Wealthy School Revolution offers a program where families and neighbours can buy staples - dry goods, health and beauty products, and school supplies - and share the profit with the school, along with Davis’ company. Customers shop and order online, so it’s the retailer’s cut of the sale price that these new players are sharing.
Davis says he believes part of his company’s success is because parents aren’t asked to buy items they don’t need. As he explained in his pitch to the Dragons, the “constant bombardment” of requests to buy chocolates, or poinsettias, or gift cards, or coupons, is unwanted. Those are “products parents don’t need and quite honestly, don’t have the money to spend anymore,” suggested Davis in the Den.
Quebecker Joyce Shanks is also building her new fundraising company around the idea of selling items people need. And as a self-proclaimed “tree hugger,” she wanted to go with a product that was eco-friendly.
“I said to myself ‘what do people need, and what is green, and what saves money?’” says Shanks. Her answer: toilet paper!
She says her company, eCause, has negotiated exclusive rights to fundraise with paper made by Cascades, a company she calls “the greenest paper manufacturer in Canada.” She’s also selling paper towels, but it was the discount toilet paper (48 rolls for $35) that made for some fun in the Den. The pitch goes to air Feb. 26.
“It’s a triple win. Everybody loves green, but not everybody can afford green.”
As a parent myself, and as someone who reports on the state of the economy, I like the idea that these entrepreneurs have made a point to not foist unnecessary expenditures on people. But public education booster Annie Kidder thinks the whole premise of fundraising for education is problematic.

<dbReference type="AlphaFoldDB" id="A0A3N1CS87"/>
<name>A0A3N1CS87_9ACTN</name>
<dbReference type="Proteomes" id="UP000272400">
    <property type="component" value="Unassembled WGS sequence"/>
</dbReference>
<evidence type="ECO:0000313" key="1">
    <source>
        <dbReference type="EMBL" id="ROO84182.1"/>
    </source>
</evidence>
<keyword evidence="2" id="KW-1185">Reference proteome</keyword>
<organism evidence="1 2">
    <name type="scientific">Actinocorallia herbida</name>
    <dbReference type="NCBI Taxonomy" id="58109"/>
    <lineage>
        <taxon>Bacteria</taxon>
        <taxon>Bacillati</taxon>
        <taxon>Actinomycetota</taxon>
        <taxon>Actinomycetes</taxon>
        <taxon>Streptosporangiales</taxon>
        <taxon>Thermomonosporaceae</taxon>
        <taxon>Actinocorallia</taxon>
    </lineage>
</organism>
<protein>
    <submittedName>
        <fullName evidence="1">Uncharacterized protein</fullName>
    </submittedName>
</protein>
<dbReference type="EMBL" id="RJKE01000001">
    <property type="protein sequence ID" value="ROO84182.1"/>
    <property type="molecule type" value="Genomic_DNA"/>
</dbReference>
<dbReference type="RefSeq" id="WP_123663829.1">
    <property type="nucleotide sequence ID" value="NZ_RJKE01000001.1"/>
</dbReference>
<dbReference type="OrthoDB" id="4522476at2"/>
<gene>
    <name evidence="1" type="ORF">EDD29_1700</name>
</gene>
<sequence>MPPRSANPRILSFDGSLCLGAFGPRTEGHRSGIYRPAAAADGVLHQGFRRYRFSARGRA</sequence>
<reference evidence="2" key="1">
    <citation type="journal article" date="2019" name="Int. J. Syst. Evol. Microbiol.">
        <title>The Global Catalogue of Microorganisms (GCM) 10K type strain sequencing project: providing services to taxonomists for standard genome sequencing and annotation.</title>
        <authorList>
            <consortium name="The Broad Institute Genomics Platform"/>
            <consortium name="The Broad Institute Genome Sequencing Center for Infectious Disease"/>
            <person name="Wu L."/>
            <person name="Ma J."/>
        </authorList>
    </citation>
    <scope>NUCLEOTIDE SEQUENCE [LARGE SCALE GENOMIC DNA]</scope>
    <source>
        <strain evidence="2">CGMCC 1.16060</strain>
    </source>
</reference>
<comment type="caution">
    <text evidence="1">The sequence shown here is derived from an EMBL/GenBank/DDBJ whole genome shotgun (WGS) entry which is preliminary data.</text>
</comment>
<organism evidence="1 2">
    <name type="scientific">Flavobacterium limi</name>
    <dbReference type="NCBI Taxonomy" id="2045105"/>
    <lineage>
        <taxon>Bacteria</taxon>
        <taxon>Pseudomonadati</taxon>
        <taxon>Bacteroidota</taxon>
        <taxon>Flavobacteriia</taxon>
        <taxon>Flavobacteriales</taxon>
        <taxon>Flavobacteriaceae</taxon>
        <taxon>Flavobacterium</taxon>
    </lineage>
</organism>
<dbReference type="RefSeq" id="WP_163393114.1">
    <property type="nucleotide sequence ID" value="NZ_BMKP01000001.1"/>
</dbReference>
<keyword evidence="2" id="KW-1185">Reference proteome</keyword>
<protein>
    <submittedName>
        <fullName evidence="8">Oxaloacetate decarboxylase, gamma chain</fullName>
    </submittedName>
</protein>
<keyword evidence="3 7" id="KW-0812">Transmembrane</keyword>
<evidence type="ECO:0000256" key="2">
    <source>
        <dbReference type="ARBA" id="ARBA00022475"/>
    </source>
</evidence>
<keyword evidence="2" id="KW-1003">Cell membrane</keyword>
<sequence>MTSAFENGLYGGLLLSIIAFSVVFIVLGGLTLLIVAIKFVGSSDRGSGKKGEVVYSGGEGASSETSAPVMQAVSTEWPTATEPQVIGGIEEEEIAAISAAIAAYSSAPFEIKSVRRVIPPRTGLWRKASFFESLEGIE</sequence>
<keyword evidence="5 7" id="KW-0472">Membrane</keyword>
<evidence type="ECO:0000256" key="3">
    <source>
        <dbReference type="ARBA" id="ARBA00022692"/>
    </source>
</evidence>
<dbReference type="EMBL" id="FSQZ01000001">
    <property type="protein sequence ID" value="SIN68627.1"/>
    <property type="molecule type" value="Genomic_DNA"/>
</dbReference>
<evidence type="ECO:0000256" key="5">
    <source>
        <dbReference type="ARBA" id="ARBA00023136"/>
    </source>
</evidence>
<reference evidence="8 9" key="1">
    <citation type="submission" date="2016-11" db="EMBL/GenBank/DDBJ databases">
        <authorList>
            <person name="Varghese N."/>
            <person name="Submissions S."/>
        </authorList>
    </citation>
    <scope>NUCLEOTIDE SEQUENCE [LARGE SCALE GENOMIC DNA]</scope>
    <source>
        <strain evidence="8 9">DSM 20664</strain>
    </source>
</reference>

“The mindset you end up with is that public education is a charity which will rely on the generosity of individuals or large corporate donors,” she says. “Public education in Canada is different from many countries in the world because 95 per cent of kids go to public schools and in the past, that hasn’t been seen as a charity that needs to be augmented.”
Furthermore, her group’s survey revealed that fundraising exacerbates the inequality between different schools. The top 10 per cent of fundraising schools are able to collect more money than the bottom 81 per cent combined. High income elementary schools fundraise at five times the rate of low income schools.
“So the less advantaged students have a double disadvantage,” Kidder points out. “They come from homes where they can’t afford the piano lessons, the trips to museums, or belonging to sporting clubs, and then they go to schools where the parents can’t afford to fundraise either.”
She doesn’t think badly of people like Davis in Vancouver or Shanks in Montreal for jumping on the bandwagon - “they see a market” as she put it - but Kidder does want Canadians to be careful of what she describes as a slow slide into believing public education needs to be funded by parents, or privately.
Meanwhile, the influx of businesses continues.
“We’re starting to get copycats,” says Davis of Wealthy School Revolution. “Not of the size and scope that we’re at, but it’s starting to become an interesting competition.”